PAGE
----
A seven-year-old boy who died from rare bone cancer this week has inspired the governor of New Jersey to sign an executive order for broader medical marijuana access.
Jake Honig, nicknamed ‘Jake the Tank’ for his strength during his five-year battle with bone cancer, was in remission for three years before his cancer came back and he lost his fight on Sunday.
His family were pressing for a change to medical marijuana laws and urging their community to write to lawmakers so Jake could have easier access to the medication that made his disease bearable.
On Tuesday, just two days after his death, Jake’s parents Mike and Janet, and sister Gianna, six, stood alongside New Jersey governor Phil Murphy while holding a photo of Jake as he signed the executive order.
New Jersey governor Phil Murphy (center) signed an executive order on Tuesday toward expanding access to medical marijuana as Jake Honig’s parents and sister (left) stood by
Jake Honig, seven, died on Sunday after a five-year battle with rare bone cancer. He and his parents were pushing for better access to the medical marijuana that eased his symptoms
His parents Janet and Mike and sister Gianna, six, brought a photo of Jake to the press conference in Trenton, New Jersey, where the governor signed the order
Phil Murphy, who was sworn in as Governor of New Jersey last week, invited Jake’s family from Howell, New Jersey, to Trenton for the press conference where he signed the executive order on Tuesday.
He ordered a 60-day review of New Jersey’s current medical marijuana program with the goal to eliminate barriers for patients suffering from illnesses to provide better access to medical marijuana.
Two areas are up for review in Jake’s honor that include purchasing beyond the 2-ounce limit and allowing marijuana to be sold in oil form for easy dosing.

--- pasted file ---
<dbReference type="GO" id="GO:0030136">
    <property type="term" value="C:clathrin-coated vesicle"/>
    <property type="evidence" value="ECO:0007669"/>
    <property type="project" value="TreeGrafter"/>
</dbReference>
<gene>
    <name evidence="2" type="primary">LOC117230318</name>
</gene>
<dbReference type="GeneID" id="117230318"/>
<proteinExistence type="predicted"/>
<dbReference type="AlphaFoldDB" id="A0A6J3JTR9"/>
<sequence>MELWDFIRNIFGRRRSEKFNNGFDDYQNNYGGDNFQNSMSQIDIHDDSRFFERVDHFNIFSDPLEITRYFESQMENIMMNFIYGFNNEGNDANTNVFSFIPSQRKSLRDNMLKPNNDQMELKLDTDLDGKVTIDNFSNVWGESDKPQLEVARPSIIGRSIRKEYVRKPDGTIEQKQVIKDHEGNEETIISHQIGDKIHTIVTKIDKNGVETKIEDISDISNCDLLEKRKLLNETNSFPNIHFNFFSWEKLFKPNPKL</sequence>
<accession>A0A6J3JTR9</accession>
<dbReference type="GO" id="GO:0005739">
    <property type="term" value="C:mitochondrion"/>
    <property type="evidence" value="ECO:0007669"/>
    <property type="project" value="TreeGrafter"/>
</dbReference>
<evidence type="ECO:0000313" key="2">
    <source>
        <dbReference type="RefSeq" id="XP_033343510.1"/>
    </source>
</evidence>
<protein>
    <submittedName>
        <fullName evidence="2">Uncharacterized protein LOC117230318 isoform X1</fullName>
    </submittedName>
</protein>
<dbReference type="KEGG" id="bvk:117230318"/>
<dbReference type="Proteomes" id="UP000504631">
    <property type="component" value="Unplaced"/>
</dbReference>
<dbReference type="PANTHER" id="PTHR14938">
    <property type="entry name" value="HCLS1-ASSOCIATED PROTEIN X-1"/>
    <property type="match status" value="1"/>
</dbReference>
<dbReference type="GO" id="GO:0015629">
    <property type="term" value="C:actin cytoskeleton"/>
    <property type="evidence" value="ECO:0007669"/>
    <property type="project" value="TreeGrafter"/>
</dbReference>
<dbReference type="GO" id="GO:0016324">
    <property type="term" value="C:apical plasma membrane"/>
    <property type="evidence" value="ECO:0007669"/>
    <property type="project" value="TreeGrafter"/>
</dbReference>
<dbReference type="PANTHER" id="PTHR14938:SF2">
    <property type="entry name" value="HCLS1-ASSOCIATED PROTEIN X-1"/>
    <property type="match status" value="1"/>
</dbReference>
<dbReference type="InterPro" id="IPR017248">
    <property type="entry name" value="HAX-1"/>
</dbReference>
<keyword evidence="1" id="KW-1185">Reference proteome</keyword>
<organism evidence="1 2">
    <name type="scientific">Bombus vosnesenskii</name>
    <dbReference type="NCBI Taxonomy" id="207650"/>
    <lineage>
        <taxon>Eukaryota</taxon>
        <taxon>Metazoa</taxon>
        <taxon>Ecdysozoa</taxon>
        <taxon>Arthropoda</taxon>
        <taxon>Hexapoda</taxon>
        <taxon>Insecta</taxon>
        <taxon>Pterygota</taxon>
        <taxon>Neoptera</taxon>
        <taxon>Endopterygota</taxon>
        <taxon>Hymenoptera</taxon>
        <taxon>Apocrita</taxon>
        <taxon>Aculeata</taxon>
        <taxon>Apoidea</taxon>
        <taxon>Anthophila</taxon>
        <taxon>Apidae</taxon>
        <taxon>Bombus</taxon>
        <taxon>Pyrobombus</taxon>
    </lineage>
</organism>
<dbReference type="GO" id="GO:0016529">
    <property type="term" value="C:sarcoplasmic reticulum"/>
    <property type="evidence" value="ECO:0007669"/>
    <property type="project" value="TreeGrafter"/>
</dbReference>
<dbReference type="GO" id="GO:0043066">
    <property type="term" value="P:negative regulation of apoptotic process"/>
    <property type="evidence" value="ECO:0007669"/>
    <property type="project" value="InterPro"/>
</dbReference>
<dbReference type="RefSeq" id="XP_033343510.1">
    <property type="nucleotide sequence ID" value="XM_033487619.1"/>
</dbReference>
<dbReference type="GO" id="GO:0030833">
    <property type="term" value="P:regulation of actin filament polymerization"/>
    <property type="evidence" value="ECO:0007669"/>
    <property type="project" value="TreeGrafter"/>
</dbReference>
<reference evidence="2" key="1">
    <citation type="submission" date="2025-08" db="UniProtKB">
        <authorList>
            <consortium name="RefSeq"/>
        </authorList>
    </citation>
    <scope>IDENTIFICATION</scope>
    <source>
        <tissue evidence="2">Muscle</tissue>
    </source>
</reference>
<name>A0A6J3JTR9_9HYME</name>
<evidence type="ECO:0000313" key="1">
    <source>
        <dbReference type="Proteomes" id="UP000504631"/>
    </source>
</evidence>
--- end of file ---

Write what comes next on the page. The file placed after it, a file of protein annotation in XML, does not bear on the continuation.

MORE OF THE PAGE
The governor is also considering allowing home delivery and expanding the number of licensed dispensaries in the state.
‘We will not deny people compassionate care any longer,’ Governor Murphy said.
‘For eight years, medical marijuana has been difficult to access in New Jersey. Today, we’re turning the page. A fairer New Jersey means expanding access to medical marijuana for patients in need,’ he added.
New Jersey is one of the 29 states in the US which allow medical marijuana.
Currently the state limits marijuana prescriptions only to those who have certain state-approved conditions, leaving thousands out of the program.
The 15,000 people who benefit from the program only have five dispensaries to access in the state.
The executive order came just two days after ‘Jake the Tank’ lost his battle to cancer.
Change is happening fast, and Jake has our commitment to continue his legacy of inspiring people
Jake was sent home on hospice in December with six drugs that included anti-nausea medication, oxycodone and morphine.
His parents found that medical marijuana had become Jake’s best option to quell his symptoms as he did not experience the harsh side effects that came with the other drugs.
The cannabis helped keep Jake comfortable before his death, improving his appetite and even allowed him to go off of a few of the harsher medications.